Methods: Six hundred fifty-four T1D pediatric patients were enrolled and 12-weeks of CGM data, before HbA1c measurement, were collected. Metrics of glycemic control and GV in incremental sampling periods were calculated. The agreement between metrics calculated in the sampling periods and the full 12-week period was assessed with correlation analysis (R ), median relative absolute difference (RAD) or absolute difference in the entire study populations and subjects stratified by age, pubertal status, insulin therapy (MDI,CSII), type of CGM (intermittently scanned [isCGM], real-time [rtCGM]), and HbA1c level.

Results: Correlations with metrics of the full 12-week period improved by extending the sampling periods. R values close to 0.90 using 4-week period were significantly higher than 2-week period, particularly for coefficient of variation, mean glucose SD, percentage of time below the range <70 mg/dL. A significant difference was found comparing the median RAD of 2- and 4-week, especially for mean glucose and coefficient of variation. Similar results were obtained analyzing subjects according to age and pubertal status, whereas in patients with HbA1c ≤7%, using rtCGM and CSII significant correlations were found for 2-week period.

Conclusions: In T1D pediatric subjects, 4-week CGM data better reflects long-term glycemic control and GV in MDI and isCGM users. The 2-week period may be acceptably accurate in CSII and rtCGM users, especially in those with good glycometabolic control.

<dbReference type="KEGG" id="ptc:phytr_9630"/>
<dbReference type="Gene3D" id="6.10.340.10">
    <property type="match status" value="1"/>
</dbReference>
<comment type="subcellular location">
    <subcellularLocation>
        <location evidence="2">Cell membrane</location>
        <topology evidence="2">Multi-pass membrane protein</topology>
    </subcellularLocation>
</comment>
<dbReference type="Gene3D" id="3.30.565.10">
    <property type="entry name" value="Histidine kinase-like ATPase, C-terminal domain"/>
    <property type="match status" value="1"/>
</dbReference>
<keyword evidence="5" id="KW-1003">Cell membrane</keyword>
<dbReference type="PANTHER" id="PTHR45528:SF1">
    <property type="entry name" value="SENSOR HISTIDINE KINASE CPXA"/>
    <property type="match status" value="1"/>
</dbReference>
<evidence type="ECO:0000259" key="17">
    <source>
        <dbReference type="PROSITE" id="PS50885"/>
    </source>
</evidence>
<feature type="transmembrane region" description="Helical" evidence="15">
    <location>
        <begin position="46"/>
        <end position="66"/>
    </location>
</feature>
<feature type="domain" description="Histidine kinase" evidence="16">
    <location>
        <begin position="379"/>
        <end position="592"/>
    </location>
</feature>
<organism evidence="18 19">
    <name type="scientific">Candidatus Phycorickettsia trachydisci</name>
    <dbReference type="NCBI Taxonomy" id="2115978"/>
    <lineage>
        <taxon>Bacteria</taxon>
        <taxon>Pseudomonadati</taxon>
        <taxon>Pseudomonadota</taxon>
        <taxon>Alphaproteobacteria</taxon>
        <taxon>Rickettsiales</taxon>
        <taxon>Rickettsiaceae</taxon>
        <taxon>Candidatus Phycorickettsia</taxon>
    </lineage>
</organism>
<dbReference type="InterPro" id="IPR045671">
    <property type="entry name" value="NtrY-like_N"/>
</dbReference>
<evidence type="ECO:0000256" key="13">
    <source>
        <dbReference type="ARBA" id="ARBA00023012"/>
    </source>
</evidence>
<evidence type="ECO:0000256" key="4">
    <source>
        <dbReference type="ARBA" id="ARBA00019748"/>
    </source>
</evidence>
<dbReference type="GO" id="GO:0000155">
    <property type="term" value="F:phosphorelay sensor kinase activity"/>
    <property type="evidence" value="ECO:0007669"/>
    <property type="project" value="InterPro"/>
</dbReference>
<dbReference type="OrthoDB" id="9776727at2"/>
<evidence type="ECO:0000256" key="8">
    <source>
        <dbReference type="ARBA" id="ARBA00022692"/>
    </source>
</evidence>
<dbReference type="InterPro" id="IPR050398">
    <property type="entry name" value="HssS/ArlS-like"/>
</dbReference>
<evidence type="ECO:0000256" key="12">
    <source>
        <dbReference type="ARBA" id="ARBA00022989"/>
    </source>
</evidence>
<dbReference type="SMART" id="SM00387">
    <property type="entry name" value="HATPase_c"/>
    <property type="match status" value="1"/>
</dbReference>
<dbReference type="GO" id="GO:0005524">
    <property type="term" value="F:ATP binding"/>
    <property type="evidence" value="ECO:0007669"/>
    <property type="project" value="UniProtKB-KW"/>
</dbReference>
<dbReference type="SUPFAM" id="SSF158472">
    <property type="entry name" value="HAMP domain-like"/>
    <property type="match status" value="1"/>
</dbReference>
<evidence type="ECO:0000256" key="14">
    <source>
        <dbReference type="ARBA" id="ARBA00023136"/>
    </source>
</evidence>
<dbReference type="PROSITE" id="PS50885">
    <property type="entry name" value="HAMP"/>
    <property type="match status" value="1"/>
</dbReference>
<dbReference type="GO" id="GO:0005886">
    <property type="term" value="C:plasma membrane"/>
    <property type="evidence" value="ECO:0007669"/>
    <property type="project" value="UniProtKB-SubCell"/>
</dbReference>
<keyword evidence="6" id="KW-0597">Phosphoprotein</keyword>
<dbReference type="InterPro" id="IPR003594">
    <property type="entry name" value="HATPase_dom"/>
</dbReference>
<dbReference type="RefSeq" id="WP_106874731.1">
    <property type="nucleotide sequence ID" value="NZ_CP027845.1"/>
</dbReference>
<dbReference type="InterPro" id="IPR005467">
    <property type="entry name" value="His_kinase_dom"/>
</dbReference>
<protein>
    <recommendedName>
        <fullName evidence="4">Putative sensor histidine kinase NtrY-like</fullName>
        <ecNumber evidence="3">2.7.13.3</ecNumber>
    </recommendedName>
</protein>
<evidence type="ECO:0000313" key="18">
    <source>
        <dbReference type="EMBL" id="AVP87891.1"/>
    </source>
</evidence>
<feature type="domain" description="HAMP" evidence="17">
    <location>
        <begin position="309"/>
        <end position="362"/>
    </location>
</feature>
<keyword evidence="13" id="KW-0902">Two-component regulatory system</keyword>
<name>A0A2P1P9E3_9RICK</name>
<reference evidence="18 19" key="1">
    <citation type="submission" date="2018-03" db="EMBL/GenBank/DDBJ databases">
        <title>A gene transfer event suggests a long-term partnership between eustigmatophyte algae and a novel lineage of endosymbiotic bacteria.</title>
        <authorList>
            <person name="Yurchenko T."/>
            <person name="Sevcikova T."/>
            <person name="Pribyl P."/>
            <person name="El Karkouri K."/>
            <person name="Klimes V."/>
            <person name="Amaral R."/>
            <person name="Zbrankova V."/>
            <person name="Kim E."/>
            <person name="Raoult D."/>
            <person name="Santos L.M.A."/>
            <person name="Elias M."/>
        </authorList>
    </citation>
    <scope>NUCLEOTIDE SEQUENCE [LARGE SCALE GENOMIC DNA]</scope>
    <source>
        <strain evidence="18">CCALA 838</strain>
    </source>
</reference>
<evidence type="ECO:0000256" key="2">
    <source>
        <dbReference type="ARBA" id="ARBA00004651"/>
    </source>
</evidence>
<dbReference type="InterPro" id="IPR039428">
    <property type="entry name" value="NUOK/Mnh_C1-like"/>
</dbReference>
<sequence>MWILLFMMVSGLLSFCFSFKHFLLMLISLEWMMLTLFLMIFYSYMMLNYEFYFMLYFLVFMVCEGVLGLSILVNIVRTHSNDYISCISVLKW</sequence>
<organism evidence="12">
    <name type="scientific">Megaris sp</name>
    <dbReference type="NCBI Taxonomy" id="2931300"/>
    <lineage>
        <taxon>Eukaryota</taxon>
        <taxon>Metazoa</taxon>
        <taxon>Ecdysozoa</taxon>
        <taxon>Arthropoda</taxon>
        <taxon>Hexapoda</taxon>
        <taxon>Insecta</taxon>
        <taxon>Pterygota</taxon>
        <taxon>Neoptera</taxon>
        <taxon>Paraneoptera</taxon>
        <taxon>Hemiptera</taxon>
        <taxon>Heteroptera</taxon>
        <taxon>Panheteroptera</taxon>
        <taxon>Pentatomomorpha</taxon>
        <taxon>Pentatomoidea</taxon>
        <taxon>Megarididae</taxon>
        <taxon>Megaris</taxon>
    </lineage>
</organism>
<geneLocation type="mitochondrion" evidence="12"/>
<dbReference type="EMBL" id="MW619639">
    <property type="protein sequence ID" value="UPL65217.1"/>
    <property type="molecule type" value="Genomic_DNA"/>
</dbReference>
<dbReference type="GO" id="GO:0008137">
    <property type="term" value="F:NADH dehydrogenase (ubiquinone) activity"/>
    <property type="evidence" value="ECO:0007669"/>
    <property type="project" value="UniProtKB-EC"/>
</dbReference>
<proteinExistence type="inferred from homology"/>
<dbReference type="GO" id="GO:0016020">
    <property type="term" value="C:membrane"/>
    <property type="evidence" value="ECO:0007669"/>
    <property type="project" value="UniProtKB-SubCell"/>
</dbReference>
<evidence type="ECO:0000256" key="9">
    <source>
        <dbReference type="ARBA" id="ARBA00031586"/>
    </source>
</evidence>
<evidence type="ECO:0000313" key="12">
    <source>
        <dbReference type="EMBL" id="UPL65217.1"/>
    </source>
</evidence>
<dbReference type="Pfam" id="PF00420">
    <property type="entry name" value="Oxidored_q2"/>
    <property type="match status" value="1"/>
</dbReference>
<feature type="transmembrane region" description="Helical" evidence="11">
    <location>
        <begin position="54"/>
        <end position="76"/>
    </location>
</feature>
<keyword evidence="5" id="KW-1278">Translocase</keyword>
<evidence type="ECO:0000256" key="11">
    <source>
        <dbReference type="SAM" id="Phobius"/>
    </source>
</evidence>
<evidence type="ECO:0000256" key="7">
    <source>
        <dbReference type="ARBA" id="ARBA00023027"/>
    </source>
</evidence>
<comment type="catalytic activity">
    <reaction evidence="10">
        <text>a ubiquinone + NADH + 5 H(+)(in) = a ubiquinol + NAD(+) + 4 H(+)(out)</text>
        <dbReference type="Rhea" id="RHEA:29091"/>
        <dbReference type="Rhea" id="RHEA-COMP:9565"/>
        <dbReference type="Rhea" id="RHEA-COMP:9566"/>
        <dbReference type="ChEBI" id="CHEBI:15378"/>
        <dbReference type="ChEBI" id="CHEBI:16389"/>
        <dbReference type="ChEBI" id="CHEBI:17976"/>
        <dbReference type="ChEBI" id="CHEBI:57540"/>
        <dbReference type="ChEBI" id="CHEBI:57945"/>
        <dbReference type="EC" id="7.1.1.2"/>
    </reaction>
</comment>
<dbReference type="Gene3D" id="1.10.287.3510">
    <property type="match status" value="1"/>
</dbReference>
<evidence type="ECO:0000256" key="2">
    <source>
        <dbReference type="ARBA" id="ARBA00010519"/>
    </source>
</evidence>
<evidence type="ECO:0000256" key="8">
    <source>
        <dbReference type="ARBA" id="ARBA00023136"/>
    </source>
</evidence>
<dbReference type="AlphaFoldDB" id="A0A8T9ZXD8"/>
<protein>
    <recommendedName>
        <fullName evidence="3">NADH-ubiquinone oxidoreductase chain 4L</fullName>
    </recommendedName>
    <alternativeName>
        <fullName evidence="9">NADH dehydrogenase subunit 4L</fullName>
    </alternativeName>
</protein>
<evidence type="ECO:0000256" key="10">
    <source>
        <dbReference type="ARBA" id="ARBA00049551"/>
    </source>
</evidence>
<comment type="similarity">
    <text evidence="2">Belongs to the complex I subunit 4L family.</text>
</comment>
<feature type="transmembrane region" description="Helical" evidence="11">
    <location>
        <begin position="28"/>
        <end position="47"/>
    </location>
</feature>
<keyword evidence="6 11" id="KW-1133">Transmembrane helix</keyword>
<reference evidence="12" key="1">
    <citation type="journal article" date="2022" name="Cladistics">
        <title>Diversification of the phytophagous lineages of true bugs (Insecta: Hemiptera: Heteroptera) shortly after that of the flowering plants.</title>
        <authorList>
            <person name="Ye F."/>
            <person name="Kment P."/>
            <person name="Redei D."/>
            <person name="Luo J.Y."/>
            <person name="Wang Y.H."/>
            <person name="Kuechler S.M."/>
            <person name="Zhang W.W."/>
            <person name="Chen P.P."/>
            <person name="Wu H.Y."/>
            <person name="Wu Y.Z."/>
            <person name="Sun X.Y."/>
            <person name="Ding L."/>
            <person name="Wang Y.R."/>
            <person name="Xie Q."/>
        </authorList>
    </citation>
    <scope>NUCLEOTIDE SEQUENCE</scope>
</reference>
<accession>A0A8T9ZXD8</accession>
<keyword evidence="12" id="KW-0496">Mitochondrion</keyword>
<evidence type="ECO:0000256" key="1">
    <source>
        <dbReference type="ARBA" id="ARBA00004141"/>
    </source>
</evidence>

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http://dx.doi.org/10.1111/pedi.13115DOI Listing
December 2020

Diagnosis of congenital Hyperinsulinism can occur not only in infancy but also in later age: a new flow chart from a single center experience.

Ital J Pediatr 2020 Sep 14;46(1):131. Epub 2020 Sep 14.

Department of Translational Medical Science, Section of Pediatrics, Federico II University of Naples, Via Sergio Pansini 5, 80131, Naples, Italy.

Background: Congenital Hyperinsulinism typically occurs with a neonatal hypoglycemia but can appear even in childhood or in adolescence with different types of glucose metabolism derangements. Current diagnostic algorithms don't take into account cases with a late presentation.